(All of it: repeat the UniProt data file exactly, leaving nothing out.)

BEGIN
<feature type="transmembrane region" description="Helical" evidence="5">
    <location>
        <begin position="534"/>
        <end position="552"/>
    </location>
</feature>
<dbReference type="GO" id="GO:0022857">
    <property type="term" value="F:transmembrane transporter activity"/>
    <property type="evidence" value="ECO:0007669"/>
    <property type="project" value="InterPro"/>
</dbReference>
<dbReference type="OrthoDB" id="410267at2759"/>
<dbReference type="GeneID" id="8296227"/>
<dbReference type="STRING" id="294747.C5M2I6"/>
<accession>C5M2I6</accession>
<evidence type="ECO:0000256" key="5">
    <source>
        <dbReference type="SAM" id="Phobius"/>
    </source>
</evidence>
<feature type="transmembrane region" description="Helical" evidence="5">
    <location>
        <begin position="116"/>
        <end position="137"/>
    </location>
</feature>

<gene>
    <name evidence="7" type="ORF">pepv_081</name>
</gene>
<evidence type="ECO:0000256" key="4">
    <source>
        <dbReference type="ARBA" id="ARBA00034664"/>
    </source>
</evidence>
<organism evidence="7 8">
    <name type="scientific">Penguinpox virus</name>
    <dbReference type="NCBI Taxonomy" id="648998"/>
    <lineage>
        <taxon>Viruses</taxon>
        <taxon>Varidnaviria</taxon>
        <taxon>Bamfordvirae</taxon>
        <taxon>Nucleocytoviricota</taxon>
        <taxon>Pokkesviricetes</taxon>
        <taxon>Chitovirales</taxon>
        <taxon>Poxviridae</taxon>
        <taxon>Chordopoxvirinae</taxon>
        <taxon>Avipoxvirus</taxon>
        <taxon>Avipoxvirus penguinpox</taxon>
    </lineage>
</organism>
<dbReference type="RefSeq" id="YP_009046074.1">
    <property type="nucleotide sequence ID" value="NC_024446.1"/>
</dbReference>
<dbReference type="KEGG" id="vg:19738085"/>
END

<feature type="transmembrane region" description="Helical" evidence="5">
    <location>
        <begin position="534"/>
        <end position="552"/>
    </location>
</feature>
<dbReference type="GO" id="GO:0022857">
    <property type="term" value="F:transmembrane transporter activity"/>
    <property type="evidence" value="ECO:0007669"/>
    <property type="project" value="InterPro"/>
</dbReference>
<dbReference type="OrthoDB" id="410267at2759"/>
<dbReference type="GeneID" id="8296227"/>
<dbReference type="STRING" id="294747.C5M2I6"/>
<accession>C5M2I6</accession>
<evidence type="ECO:0000256" key="5">
    <source>
        <dbReference type="SAM" id="Phobius"/>
    </source>
</evidence>
<feature type="transmembrane region" description="Helical" evidence="5">
    <location>
        <begin position="116"/>
        <end position="137"/>
    </location>
</feature>

<gene>
    <name evidence="7" type="ORF">pepv_081</name>
</gene>
<evidence type="ECO:0000256" key="4">
    <source>
        <dbReference type="ARBA" id="ARBA00034664"/>
    </source>
</evidence>
<organism evidence="7 8">
    <name type="scientific">Penguinpox virus</name>
    <dbReference type="NCBI Taxonomy" id="648998"/>
    <lineage>
        <taxon>Viruses</taxon>
        <taxon>Varidnaviria</taxon>
        <taxon>Bamfordvirae</taxon>
        <taxon>Nucleocytoviricota</taxon>
        <taxon>Pokkesviricetes</taxon>
        <taxon>Chitovirales</taxon>
        <taxon>Poxviridae</taxon>
        <taxon>Chordopoxvirinae</taxon>
        <taxon>Avipoxvirus</taxon>
        <taxon>Avipoxvirus penguinpox</taxon>
    </lineage>
</organism>
<dbReference type="RefSeq" id="YP_009046074.1">
    <property type="nucleotide sequence ID" value="NC_024446.1"/>
</dbReference>
<dbReference type="KEGG" id="vg:19738085"/>